Contemporary counterfeits of the base shillings of Edward VI are well known struck in brass or copper. Almost all display the Timor Domini Fons Vitae legend. This note presents two specimens of a contemporary counterfeit shilling displaying a version of the legend that is found exclusively on the second issue base shillings struck at the Durham House mint – Inimicos Eius Induam Confusione. Interestingly the plating is tin or zinc based, with only a small trace of silver on one side of one of the pieces.
A new study of the dies used at Newark during the English Civil War. Hopefully this will act as a useful referencing tool for all..
A 2018 metal detecting find has revealed a previously unrecorded variety of James I sixpence, with no date present on the reverse. Although described in the Portable Antiquities Scheme as a probable contemporary copy, evidence is presented here that the coin is, in fact, genuine. As such, the coin is most likely due to a die-sinker’s error, and provides an interesting addition to the coins of this reign.
Some years ago I wrote a short article on hammered shillings that had an extra silver rim added, probably for use in the game of Shovel Board Shilling. Contemporary references from the Tudor and Stuart period were identified along with a surviving original table that was 27 feet long at Astley Hall, Lancashire.Since the original article, an image of another shovel board table has been found and several more shillings have come to light, including two pieces with a different design. This note presents details of the 15 pieces known to the author.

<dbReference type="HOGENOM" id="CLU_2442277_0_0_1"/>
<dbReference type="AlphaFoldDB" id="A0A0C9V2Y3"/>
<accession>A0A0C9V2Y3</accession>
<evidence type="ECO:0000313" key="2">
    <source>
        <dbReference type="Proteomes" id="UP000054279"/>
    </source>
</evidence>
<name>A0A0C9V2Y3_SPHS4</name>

Copies of low grade hammered silver coins are quite unusual and when they are released slowly, no suspicion is raised. When die/mould duplicates appear showing the same features the game is given away. This note presents details of an Edward VI fine shilling with i.m. y. It is now known from five different specimens all showing the same flan crease, damage, and die/mould flaws.
Thomas Violet was a goldsmith and writer on trade. He published several books and tracts, especially during the Commonwealth. One of his works “The Mysteries of the Mint” (1653) provides the earliest printed reference to the coinage trials of 1651 between David Ramage and Peter Blondeau. The recent publication by Amos Tubbs “Thomas Violet, A sly and dangerous fellow” revealed a colourful story of an interesting character and cited 15 works authored by Violet. This note provides a brief introduction to Violet and tracks down a further 9 tracts and provides links to where almost all of them can be found online either as pdf or plain text copies. The British Library catalogue gives Thomas Violet as the author of “The Great Trappaner”, which was certainly not the case as it is a stinging attack on the man himself and his activities! It is hoped this bibliography will be of use to others working in this interesting period of numismatics and
Since publication of The Galata Guide to Hammered and Milled Threepenny Pieces 1551 – 1662, published in 2016 by Galata, another two obverse dies, 1vi and 2ii, and one reverse die, Bvi, have come to light. These are briefly described here.
For those interested in the coinage of the Commonwealth this reprint from Caesaromagvs, the journal of the Essex Numismatic Society, should prove interesting; it provides an overview of Richard Cromwell.
In 1962 W. J. W. Potter and E. J. Winstanley provided the most recent study of the profile coinage of Henry VII, including the issue of testoons in 1504. Whilst adding provenances of known specimens, CP expanded upon this list and identified a new reverse die in 1968. This short note revisits the die study, removing one obverse die from the corpus and providing illustrations of each of the known obverse and reverse dies and an example of every known die combination.